In the spring of 2017, I had two sweaters, four shirts, three pairs of pants, a jumpsuit, and three pairs of shoes. I didn't wear it all.
The documentary Minimalism outlines the idea behind the movement: live with what truly makes you happy. Get rid of items that aren't really wanted. Keep only that which makes a difference.
The concept of minimalism is popular with millennials. I remember a time in college where the notion of a "capsule closet" captivated some of us but ultimately affected none of us. At least we were interested, which is more than I can say for much of our country.
Since graduation I've mostly been doing odd jobs for elderly neighbors while looking for a career. I've learned about taking care of a house, but mostly I am astounded at how much accumulates with a lifetime. To compare different households which all contain various amounts of antiques, mementos, and things, a uniting word ties them together: full.
Not in the sense of a full life or fulfillment, just full. Unwanted gifts from in-laws, every TV they ever owned, decorative pillows for every month of every season, clothes of grandchildren who don't have room to store their own things, at least three wreaths for each season, unused candles, a home gym that isn't used, a dining room filled with glass cupboards displaying china and silver (although the room itself and the valuables are rarely used). All the stuff literally can't fit into their houses. Closets are overflowing with supposedly precious yet dust covered items teetering on overloaded shelves. I could not hang a single extra pair of pants in a section of lady's closet. Her pants section alone, crammed to the brim and unable to fit one more pair, was bigger than an average closet.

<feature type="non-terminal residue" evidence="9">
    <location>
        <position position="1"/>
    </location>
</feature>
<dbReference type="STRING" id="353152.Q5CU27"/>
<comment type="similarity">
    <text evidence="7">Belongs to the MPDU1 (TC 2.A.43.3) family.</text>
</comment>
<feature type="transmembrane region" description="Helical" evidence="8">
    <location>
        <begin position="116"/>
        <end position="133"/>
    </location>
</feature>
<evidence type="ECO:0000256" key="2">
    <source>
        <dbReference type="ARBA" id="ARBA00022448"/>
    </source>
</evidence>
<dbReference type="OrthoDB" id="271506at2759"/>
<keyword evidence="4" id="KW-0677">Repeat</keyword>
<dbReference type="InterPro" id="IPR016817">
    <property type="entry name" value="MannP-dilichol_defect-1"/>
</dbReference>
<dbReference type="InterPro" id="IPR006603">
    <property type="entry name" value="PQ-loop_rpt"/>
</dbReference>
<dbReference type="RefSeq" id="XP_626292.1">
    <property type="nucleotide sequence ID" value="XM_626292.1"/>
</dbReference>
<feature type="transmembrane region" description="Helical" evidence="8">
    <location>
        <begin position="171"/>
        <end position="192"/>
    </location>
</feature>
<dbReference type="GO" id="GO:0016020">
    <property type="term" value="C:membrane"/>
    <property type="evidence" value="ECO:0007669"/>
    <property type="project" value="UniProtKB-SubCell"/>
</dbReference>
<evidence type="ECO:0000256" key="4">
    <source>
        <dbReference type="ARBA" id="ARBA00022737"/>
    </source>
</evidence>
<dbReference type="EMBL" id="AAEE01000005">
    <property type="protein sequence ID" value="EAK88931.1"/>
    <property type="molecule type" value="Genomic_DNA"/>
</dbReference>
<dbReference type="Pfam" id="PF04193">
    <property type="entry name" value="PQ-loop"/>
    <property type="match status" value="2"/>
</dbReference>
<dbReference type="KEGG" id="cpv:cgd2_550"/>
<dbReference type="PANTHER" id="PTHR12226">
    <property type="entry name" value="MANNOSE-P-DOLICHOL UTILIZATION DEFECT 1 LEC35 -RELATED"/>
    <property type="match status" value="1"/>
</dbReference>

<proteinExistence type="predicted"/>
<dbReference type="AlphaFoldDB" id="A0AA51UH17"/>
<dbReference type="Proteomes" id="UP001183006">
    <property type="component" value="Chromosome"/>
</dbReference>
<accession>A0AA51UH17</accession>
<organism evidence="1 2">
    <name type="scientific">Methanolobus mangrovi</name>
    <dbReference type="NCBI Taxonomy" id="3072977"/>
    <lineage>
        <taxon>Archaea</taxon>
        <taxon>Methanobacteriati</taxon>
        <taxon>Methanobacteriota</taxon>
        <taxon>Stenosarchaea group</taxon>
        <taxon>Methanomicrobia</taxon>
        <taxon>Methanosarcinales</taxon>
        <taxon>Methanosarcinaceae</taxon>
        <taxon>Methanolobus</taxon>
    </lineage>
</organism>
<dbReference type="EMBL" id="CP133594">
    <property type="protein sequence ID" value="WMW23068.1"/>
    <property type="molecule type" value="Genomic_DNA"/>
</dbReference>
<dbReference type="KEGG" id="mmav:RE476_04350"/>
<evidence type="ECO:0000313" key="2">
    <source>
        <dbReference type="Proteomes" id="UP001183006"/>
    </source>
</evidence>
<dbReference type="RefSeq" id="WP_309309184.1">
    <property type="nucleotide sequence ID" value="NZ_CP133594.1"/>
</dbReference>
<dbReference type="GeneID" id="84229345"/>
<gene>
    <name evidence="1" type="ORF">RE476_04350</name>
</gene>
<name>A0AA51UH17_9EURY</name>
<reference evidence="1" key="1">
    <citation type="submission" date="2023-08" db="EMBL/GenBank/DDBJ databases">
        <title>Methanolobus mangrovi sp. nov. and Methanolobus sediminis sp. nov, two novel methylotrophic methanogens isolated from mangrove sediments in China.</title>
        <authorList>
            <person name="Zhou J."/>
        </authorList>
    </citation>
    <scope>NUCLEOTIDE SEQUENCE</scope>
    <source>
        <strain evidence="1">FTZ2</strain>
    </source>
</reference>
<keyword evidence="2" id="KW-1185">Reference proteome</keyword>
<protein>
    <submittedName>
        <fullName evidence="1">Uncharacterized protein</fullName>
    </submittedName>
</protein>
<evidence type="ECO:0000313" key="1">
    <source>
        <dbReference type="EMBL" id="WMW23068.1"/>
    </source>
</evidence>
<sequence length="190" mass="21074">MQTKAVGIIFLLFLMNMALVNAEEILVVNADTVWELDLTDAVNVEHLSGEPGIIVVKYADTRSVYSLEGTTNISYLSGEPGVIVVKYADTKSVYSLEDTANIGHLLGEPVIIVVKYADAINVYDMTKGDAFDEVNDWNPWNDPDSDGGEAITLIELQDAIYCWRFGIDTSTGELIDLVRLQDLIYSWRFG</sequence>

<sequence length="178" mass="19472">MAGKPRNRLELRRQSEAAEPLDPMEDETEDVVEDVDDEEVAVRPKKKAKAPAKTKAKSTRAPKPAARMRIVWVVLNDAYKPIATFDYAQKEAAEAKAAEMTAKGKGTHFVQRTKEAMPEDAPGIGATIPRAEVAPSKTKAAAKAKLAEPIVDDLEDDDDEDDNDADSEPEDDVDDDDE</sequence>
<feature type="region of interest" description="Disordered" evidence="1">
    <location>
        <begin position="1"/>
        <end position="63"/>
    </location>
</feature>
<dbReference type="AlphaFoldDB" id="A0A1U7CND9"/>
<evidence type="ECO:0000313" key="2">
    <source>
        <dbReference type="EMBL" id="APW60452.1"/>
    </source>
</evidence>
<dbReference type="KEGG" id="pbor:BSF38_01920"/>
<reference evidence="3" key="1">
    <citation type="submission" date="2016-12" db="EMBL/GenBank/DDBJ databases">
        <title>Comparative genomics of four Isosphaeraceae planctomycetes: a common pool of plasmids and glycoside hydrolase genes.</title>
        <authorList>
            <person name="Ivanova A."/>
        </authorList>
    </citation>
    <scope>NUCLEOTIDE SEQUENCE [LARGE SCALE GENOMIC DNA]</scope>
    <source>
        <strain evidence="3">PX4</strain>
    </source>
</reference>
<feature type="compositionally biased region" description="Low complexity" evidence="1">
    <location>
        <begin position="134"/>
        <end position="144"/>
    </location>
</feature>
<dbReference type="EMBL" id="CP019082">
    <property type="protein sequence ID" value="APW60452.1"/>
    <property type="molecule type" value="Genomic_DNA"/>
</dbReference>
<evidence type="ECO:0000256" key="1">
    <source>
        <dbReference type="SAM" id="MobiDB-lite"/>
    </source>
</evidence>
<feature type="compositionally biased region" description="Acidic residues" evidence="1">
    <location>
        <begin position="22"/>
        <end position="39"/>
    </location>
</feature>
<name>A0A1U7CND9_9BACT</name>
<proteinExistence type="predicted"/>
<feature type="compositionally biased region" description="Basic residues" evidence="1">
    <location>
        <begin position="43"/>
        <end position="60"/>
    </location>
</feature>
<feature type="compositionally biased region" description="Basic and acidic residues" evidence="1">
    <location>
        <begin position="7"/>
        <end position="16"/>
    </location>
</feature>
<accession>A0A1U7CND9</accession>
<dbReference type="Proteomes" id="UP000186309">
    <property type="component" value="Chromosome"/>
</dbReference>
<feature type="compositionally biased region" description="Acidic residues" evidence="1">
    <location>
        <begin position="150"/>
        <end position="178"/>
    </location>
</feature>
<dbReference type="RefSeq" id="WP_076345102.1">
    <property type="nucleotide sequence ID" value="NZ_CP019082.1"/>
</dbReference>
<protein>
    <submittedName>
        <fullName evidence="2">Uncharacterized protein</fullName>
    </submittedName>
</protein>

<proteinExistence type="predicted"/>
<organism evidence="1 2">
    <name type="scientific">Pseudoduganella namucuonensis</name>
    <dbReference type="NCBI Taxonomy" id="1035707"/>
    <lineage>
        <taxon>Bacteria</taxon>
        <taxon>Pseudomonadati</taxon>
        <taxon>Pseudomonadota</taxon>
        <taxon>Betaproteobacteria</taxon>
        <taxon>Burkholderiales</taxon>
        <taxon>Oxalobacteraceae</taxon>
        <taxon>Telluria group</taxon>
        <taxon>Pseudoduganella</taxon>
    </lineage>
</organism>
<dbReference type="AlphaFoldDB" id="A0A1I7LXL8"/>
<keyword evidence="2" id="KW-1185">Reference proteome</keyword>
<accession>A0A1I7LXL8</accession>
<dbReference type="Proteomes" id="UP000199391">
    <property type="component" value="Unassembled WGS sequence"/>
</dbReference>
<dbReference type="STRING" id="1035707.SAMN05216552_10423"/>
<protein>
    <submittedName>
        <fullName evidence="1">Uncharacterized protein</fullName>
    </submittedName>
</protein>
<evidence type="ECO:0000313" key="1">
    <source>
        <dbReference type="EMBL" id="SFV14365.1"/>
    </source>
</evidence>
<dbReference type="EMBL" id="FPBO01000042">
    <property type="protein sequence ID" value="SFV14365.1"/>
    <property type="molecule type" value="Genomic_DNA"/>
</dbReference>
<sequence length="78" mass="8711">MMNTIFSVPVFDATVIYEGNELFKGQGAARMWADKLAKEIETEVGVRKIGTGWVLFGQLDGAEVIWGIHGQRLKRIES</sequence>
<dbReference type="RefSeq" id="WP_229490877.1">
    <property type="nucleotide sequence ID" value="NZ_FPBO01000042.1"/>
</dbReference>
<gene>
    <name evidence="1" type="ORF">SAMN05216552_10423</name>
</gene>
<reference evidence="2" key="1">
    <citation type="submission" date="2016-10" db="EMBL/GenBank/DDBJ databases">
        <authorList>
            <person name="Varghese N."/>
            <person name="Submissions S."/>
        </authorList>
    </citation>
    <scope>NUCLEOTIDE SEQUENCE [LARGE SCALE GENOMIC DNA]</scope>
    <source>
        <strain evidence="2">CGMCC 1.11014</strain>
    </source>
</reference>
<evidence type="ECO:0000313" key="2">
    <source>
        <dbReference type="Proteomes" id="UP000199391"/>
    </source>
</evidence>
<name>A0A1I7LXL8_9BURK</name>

Part of my shock is from my own naivety; my family has refrained from overt consumerism. Our last two televisions were taken off the street, not because we can't afford them, but hey, free TV! We are not minimalists by any means, but we have avoided much of what sweeps our society perhaps because my family simply didn't want to be bothered with the stuff. That's what it ultimately is: a bother. That's why I'm being paid to come help: to dust, clean, organize, shift items from one room to another. Sometimes, I'm hired to help make the decisions of what to get rid of and what to keep. We are so attached to items hidden away on shelves that only the bottom scrapings are actually disposed of; the rest is returned to a closet to be revisited in five years.
I also am guilty. I tend to wear my same favorite clothes while ignoring the rest of them. I have more pairs of ankle boots than I need. Most of my jewelry goes on unworn. The documentary makes a valid point, one that blazes through the clutter and dust: keep what brings you joy. I love my ankles boots. I wear them a lot; I'm keeping them. I don't love my necklaces. I never wear them; I'm not keeping them.
The idea is not to deprive yourself but rather to truly enjoy your possessions and not let them become a burden. If your seasonal decorations bring more joy than annoyance, wonderful. Keep them. Treasure them. But if items are only shuffled from one place to another and show up only on To-Do lists and not Get-To-Do lists, it might be time for a change.